How Nature Can Help Us Work Better

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Doing our best at work takes a lot of effort. But I recently learned that there’s also a way to become better at work tasks like problem-solving and decision-making that doesn’t actually take much effort at all.

The answer, according to a raft of new research, is to spend more time in nature—even if it’s just time spent in our backyard, or a neighborhood park.

That’s one lesson I learned from reading journalist Florence Williams. Her book, The Nature Fix: Why Nature Makes Us Happier, Healthier and More Creative, explores what science has to say about the health effects of spending time in nature. The research she cites finds benefits not just for our physical health, but for our mental and cognitive health as well.

In fact, some pediatricians are so convinced by the data on nature’s health benefits that they are writing prescriptions for young patients and their families to visit nearby parks. Williams finds that nature experiences, specifically time spent in nature without using a phone or other distracting device can:

  • Boost creativity during and after the experience
  • Strengthen the immune system
  • Improve memory and attention
  • Increase feelings of happiness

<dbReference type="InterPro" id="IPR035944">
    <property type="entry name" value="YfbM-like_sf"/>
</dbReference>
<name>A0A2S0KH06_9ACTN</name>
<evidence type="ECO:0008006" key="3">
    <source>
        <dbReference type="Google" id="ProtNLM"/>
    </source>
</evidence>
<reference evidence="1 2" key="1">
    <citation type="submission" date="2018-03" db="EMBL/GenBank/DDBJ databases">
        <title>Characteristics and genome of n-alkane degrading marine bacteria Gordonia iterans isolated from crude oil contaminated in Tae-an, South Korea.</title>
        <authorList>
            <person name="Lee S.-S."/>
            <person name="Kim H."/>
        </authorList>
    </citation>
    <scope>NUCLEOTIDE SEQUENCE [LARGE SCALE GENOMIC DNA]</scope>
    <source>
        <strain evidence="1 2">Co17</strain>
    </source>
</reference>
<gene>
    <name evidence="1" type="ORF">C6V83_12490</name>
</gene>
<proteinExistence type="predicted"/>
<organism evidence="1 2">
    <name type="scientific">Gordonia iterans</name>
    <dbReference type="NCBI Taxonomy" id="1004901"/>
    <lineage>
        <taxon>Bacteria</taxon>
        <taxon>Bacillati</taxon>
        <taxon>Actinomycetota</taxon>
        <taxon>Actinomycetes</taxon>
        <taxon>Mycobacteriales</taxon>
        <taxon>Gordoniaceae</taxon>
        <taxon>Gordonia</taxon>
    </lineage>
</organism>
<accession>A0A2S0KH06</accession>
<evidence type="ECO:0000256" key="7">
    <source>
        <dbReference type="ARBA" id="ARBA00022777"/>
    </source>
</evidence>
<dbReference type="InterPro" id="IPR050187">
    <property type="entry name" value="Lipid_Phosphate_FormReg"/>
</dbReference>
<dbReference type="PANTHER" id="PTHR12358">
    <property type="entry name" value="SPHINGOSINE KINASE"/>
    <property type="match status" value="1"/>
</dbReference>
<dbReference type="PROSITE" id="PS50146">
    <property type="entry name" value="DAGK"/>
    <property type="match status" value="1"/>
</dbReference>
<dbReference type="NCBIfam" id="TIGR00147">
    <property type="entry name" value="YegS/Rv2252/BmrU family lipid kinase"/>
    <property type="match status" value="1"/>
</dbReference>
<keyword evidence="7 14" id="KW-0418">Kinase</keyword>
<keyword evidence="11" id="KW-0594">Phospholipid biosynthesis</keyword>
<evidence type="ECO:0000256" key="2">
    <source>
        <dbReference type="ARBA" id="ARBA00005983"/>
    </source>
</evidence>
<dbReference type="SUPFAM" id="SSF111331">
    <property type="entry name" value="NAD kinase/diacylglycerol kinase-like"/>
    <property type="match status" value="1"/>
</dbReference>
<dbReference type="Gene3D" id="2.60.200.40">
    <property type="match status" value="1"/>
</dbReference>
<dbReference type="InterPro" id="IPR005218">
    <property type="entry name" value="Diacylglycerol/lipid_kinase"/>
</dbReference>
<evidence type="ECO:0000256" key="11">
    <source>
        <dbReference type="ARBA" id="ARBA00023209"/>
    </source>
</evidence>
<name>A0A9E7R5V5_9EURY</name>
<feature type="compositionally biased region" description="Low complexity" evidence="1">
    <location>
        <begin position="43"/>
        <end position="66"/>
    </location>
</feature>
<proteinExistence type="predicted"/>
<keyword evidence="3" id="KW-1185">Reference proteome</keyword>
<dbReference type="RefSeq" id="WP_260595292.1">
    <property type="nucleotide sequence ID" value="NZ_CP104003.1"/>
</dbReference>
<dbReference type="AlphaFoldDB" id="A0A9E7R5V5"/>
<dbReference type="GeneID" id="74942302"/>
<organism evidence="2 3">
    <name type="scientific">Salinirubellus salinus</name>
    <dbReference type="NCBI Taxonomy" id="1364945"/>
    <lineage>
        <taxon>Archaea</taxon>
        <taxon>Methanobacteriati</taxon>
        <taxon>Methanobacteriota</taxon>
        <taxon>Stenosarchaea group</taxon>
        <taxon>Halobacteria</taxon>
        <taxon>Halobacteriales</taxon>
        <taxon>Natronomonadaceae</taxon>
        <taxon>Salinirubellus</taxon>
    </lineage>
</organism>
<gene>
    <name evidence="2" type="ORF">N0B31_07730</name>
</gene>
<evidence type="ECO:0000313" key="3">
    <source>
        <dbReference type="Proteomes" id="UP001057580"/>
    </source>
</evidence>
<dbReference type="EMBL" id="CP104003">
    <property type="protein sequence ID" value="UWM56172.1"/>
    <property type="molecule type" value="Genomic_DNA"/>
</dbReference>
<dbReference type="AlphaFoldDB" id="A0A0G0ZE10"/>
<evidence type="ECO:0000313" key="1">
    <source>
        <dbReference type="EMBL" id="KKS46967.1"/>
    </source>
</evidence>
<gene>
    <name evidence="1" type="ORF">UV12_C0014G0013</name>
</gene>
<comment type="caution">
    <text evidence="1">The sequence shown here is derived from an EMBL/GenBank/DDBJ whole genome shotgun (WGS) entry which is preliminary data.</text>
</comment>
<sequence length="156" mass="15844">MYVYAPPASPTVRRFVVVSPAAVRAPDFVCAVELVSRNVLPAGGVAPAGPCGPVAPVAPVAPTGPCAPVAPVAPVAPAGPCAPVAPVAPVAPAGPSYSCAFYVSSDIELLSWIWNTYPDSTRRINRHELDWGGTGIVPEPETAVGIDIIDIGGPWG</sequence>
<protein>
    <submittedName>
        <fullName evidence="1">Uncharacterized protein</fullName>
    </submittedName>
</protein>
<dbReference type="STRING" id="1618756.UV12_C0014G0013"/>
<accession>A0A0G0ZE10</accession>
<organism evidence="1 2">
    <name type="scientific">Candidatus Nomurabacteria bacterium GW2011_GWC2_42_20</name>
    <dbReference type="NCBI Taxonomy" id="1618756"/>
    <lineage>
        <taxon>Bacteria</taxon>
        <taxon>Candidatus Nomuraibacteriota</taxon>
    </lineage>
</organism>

• Most directly relevant to work, time in nature seems to benefit the prefrontal cortex, “the brain geography that deals with cognitive and executive functions, such as planning, problem solving, and decision making,” Williams explains.

One theory for why the prefrontal cortex benefits from nature time is that the experience of looking at trees, listening to waves, or picnicking on the lawn under a billowing sky allows this “command center” of the brain to rest, much like you might a muscle after a hard workout. After nature time, your mind returns to difficult tasks with a renewed energy. Another reason is that time spent in nature lowers blood pressure and stress hormones, and stress can interrupt our ability to think clearly.

Just how much nature is needed, or what kind of immersion is required—(a long hike, or merely a trip to the local park?)—to benefit health are questions Williams investigates in her writing, with no one final answer. However, it seems that even having a view of trees and grass out a window is enough to increase health. Research has shown, for instance, that students with those views perform better in school, says Williams. Longer time in nature, then, is likely to have even stronger effects.

Spring couldn’t be a better time for most of us to take this message to heart, whether we’re headed out on spring break, or just planning to gawk at some blooming flowers in a nearby park. Why not write yourself a nature prescription, and take a stroll outside?

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